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Pixar career is on the way up for physics grad


Sacramento State alum and Pixar animator Henry Garcia.
Henry Garcia is talking a mile a minute, a cascade of arms and floppy waves of dark hair and the requisite science-guy spectacles. He’s guiding a rapt audience of students, faculty and staff through the process of making a Pixar animated film – from story pitch to rendering – with a natural ease that suggests he might have made a most engaging professor.

He did in fact consider such a professional destiny. Instead, he owes a debt to that same gift of gab a debt for landing him at Pixar in the first place.

In delivering a colloquium titled “From Physics to Pixar: How Physics Applies to a Career in Computer Animation” in Mendocino Hall at Sacramento State on Thursday, April 28, Garcia detailed his path to working for the animation titan.

The difference between toiling on nanotechnology projects in an antiseptic laboratory and figuring out how many balloons it might take to allow a house to fly to South America might seem a quantum leap. But for Garcia, it really wasn’t. After an ill-fated year at Indiana University (he followed a girlfriend there), he began at Sac State as a Computer Science major in 2001. He was taking required Physics courses within the Computer Science discipline and loved it. He decided to undertake a double major – successfully completing 26 units one semester – graduated from Sac State in 2005, and arrived at another conclusion.

“One night in the middle of summer,” Garcia says “I thought, ‘I’m gonna get a master’s degree in Physics and be a professor.’ It’s gonna be awesome!’”

That impression held until soon after he started grad school in 2005 at UC Berkeley, where the budget climate and campus politics made him think, “Nah.” Instead, he busied himself working for the famed Alex Zettl Lab on nanofabrication projects, including experiments with a nanotube radio. But he had long been a huge Disney fan, and when company recruiters showed up Berkeley in 2008, Garcia jumped at the chance to meet with them.
Never mind one glaring shortcoming: He had no computer graphics background.

Once in the room with an interview panel, Garcia told the recruiters of his extensive coding background, his summer as a researcher at NASA’s Goddard Space Flight Center and another summer at Argonne National Laboratory. “I don’t know anything about computer graphics, but I can do this,” he told the panelists.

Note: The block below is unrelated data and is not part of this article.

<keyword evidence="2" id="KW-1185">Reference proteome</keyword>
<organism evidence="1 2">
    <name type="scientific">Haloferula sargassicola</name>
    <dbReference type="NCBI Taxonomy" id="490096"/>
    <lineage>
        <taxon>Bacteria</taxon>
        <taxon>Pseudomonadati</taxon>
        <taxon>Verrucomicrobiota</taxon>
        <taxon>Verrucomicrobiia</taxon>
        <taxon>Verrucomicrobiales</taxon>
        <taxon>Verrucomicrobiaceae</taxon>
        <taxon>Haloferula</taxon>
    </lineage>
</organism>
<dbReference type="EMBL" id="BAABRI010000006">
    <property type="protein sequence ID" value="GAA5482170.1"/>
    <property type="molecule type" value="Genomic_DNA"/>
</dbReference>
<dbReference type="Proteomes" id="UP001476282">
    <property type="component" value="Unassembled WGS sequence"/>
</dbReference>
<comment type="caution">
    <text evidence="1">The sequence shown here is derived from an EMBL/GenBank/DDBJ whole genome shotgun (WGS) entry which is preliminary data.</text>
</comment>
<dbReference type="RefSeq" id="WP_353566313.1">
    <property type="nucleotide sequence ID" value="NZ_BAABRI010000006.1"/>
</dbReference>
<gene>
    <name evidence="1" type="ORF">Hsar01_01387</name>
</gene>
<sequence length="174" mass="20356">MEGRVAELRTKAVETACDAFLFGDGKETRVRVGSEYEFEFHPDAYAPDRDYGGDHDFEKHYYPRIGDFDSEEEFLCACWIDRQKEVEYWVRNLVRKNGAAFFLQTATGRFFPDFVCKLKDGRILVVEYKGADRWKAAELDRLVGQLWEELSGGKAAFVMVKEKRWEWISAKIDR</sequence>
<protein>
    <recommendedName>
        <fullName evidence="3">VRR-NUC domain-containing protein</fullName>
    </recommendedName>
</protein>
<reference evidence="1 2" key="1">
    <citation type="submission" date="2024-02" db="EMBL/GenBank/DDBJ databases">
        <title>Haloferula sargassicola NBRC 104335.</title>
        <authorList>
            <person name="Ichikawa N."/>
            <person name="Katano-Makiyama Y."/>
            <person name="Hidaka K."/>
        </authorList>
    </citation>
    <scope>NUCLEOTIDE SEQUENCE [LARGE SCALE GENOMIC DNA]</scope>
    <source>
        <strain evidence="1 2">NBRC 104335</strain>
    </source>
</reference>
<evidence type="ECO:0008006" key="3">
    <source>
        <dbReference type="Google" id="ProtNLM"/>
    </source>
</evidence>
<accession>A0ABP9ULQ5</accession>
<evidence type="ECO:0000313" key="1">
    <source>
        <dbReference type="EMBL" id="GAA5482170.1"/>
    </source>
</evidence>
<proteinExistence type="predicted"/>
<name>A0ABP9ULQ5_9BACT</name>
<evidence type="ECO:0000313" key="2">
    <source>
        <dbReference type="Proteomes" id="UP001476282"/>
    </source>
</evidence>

After his interview, the room was split. But one higher-level player was in his corner, and Garcia was hired for a one-year temporary position working in sim/effects, one of the latter parts of the moviemaking process. His work appears in the Oscar-winning features “Up” and “Toy Story 3,” the latter of which he is responsible for the heavy lifting in the trash shredder scene near the end of the movie.

“It was a combination of my skill set and enjoyment of the department that drove me to sim/FX,” Garcia writes in an email. “I love being able to point at the screen and show my family and friends some really cool work.”

The creative and technical aspects of his job also appeal to Garcia. And his physics background comes in handy in completing effects, which are heavily dependent on knowledge of reality and the laws of physics. Garcia is thriving in an environment that fits his life philosophy of “work hard, play hard.” There are no cubicles; animators instead work in stylized Tuff Sheds with themes such as a Western saloon, a castle and a New York skyline.

And it all started at Sac State, where his physics classes challenged him with difficult problems that required him to draw on multiple skill sets for solutions. “I also learned to ask a lot of questions, which I can thank my professors for. They always had their door open to students regardless of office hours and that helped encourage me to ask questions. At Pixar, I am constantly learning and constantly asking questions of my peers.”